Mindfulness and cancer

To be diagnosed with cancer does no longer necessarily mean you will die of the disease. Often, cancer can be cured, or de process can be slowed to such a degree that it becomes more of a chronic disease. Nevertheless, cancer always comes with losses and profound change to your life. As in the story below.

After the diagnosis has been made, it baffles you to conclude that you have suddenly become a cancer-patient. And before you have had a chance to get back to yourself you get swept up into a series of intensive medical treatments which totally disrupt your life. You are being lived. It may seem that you have to visit the hospital every day. Caregivers flock around you. Family and friends offer help and attention. Everyone commits to positivity. You enter the fight and give everything you can.

And then you are done with treatment. You might have been cured (although no-one gives a 100% guarantee). Or the cancer has been put at a distance as well as possible (yet no-one can tell you for how long). People around you tell you in relief: “Now you can start enjoying yourself again”, and you notice interest in your situation lessening. Everything returns to business as usual… but not for you. You feel like an island which has just been hit by a storm. The wind has stopped, but there is debris everywhere. All road signs point in the wrong direction.

Nothing is like it used to be. Maybe you have no idea how to move on. You might blame yourself: why can’t you just be happy? Why aren’t you relieved? You had been looking forward to living a normal life again for so long. Instead, you think: “Who am I really?” Because you no longer feel like the person you used to be, but you haven’t quite become someone else either. This makes you feel uneasy, insecure and afraid. And then there is the fear of the disease returning. And you realise how fragile your life actually is. There is nothing you can do anymore, but yet you think: “What should I do?”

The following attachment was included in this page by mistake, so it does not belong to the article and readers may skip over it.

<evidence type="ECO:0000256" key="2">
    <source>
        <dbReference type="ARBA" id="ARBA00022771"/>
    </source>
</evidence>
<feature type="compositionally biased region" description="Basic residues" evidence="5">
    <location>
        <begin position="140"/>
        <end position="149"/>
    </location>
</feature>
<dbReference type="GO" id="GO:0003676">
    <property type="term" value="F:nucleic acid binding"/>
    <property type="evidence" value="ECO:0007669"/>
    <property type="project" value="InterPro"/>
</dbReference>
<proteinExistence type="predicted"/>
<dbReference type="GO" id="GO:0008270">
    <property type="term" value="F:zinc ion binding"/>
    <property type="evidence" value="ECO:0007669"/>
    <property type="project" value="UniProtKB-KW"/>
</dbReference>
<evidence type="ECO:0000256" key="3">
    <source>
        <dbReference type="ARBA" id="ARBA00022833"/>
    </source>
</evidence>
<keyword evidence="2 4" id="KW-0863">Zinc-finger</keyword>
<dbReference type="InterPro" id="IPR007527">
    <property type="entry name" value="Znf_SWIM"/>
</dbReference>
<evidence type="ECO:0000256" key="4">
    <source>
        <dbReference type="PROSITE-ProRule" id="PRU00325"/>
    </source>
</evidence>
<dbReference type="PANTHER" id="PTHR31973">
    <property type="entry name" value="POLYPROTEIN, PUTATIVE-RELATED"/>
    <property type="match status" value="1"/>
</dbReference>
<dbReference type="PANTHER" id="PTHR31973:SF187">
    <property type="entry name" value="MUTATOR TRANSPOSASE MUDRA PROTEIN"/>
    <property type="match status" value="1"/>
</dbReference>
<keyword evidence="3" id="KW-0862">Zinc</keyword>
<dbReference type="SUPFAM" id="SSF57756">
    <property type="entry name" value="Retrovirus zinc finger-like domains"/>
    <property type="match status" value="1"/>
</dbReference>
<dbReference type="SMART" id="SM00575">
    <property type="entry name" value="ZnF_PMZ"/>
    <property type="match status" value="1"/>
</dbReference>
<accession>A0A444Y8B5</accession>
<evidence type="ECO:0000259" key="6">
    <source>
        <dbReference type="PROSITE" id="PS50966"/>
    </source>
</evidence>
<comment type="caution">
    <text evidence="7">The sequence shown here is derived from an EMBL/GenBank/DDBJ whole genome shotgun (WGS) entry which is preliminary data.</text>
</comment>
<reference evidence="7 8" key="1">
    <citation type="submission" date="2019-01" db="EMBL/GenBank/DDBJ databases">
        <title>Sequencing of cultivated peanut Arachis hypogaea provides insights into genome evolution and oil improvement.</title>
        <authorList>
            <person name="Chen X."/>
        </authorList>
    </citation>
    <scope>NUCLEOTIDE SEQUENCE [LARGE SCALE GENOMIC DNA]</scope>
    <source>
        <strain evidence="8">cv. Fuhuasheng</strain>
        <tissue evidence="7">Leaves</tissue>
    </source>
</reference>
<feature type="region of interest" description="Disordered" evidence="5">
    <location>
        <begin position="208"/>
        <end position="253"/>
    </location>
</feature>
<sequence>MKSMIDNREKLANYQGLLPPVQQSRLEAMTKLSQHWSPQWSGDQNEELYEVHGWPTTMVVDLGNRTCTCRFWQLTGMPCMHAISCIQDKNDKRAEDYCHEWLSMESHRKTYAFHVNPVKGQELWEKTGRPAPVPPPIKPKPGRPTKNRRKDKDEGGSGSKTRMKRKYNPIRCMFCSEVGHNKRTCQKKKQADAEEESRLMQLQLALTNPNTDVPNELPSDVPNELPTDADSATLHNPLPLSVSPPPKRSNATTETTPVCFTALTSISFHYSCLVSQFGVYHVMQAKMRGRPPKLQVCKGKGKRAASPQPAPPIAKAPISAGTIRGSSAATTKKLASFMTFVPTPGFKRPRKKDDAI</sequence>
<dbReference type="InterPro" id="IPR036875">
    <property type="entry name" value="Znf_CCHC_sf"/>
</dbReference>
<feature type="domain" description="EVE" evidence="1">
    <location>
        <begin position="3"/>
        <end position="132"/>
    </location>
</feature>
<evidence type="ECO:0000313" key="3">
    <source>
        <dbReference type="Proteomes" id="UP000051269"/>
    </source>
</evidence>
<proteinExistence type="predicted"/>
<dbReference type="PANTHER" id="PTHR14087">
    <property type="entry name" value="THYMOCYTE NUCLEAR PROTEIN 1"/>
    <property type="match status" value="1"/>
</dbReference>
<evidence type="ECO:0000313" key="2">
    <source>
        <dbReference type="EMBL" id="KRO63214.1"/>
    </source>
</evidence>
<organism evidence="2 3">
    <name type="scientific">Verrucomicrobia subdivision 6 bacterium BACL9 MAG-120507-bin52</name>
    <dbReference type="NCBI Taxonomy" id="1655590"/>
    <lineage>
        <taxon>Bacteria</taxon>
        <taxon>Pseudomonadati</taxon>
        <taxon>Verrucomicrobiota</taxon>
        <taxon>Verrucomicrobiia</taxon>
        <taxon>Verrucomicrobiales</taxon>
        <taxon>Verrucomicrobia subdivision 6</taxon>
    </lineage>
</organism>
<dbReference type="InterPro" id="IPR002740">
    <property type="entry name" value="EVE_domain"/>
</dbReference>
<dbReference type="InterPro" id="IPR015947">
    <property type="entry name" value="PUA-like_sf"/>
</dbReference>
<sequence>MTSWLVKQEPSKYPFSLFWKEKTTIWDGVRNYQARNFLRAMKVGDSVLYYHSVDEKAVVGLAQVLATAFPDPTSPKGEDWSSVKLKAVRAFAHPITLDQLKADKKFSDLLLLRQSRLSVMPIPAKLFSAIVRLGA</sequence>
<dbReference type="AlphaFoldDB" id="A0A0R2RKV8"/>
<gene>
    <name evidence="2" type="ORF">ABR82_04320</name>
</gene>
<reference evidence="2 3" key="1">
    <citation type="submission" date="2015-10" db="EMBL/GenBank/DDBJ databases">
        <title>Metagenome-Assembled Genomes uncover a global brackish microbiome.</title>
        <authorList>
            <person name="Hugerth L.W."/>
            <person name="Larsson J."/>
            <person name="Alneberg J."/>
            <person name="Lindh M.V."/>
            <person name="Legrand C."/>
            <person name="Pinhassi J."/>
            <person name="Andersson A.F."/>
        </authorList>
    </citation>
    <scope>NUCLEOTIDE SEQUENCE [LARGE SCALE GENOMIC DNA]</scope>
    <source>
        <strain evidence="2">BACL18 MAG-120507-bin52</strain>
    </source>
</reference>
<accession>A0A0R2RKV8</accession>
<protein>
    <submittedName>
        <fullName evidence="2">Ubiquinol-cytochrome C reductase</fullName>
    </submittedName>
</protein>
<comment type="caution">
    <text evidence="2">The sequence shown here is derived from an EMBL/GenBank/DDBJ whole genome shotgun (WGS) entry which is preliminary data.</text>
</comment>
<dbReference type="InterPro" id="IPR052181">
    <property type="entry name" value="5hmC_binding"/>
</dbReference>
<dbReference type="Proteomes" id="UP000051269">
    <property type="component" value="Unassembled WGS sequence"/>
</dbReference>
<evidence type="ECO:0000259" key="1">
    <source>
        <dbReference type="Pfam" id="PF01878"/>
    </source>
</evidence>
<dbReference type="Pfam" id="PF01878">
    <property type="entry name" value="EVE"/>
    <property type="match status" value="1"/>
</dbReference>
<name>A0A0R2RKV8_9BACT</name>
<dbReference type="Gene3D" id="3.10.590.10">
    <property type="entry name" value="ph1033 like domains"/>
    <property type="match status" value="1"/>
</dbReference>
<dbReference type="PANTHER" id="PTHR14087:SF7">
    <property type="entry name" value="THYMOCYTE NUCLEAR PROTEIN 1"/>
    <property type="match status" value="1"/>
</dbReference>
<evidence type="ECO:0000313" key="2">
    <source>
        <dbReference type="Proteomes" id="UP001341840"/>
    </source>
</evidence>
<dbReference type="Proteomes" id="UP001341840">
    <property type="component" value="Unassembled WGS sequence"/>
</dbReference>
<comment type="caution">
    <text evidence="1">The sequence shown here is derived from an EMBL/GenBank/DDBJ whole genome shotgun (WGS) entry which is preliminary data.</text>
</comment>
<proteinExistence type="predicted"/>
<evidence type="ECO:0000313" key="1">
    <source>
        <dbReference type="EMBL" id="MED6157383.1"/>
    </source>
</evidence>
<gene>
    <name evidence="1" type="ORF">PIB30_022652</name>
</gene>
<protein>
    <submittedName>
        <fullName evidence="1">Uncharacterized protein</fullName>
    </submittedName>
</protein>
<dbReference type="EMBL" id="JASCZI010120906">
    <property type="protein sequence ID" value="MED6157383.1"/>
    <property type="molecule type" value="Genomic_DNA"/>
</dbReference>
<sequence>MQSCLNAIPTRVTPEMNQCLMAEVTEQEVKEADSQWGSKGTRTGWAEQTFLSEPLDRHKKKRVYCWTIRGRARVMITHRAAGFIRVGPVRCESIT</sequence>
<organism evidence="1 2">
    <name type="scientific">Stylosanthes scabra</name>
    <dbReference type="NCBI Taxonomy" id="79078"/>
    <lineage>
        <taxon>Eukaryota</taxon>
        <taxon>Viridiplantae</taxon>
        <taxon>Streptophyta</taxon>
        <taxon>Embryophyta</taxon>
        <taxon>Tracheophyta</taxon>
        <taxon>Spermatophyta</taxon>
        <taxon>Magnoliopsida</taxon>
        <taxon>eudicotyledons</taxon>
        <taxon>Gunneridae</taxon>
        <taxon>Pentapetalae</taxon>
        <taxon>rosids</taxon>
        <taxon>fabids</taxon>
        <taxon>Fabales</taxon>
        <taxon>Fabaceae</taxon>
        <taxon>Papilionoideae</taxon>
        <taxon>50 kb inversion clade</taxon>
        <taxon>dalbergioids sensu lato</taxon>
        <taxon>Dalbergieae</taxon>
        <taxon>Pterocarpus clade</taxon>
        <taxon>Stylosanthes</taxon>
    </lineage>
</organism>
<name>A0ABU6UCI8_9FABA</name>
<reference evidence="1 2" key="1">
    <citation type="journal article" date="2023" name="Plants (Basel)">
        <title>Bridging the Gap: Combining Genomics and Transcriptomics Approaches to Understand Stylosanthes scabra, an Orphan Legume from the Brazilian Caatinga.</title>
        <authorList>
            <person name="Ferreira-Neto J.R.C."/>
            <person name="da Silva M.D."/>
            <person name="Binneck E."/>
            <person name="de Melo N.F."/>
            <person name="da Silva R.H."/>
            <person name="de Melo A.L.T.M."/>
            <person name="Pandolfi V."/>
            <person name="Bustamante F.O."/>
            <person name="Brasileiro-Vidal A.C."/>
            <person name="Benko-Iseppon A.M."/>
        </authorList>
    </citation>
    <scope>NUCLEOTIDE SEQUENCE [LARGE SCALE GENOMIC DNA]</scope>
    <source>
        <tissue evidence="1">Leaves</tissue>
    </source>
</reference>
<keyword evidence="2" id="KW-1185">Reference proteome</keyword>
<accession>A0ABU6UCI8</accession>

You may recognize yourself in (parts of) this description. I (Stephanie) have been told stories like these by many people who have suffered from cancer. As long as you have the feeling that you are effectively battling the cancer you can take on anything, including the – sometimes very radical – consequences of all medical treatments. But when those are over, a new task presents itself to you: to Live On. Then there is nothing left to fight. Living on demands very different qualities, such as being able to reflect on what has happened to you. Such as grieving over your losses. Like your health and unquestioned trust in your body. Your candid outlook on life. Sometimes also grieving over previous losses which now – again – resurface.

It may be new to you to reflect and give yourself some attention. But it is necessary to be able to move on. You do not, however, have to do it by yourself. If you become stuck, you can ask for help in learning how to do this. It really does not have to be a prolonged or heavy path. After some time – sometimes this happens quite quickly – the space within you, which may now feel empty or filled with fear or uncertainty, could begin to fill itself again with a new ‘me’. You will have more breathing room, enabling you to move on – with your new life.

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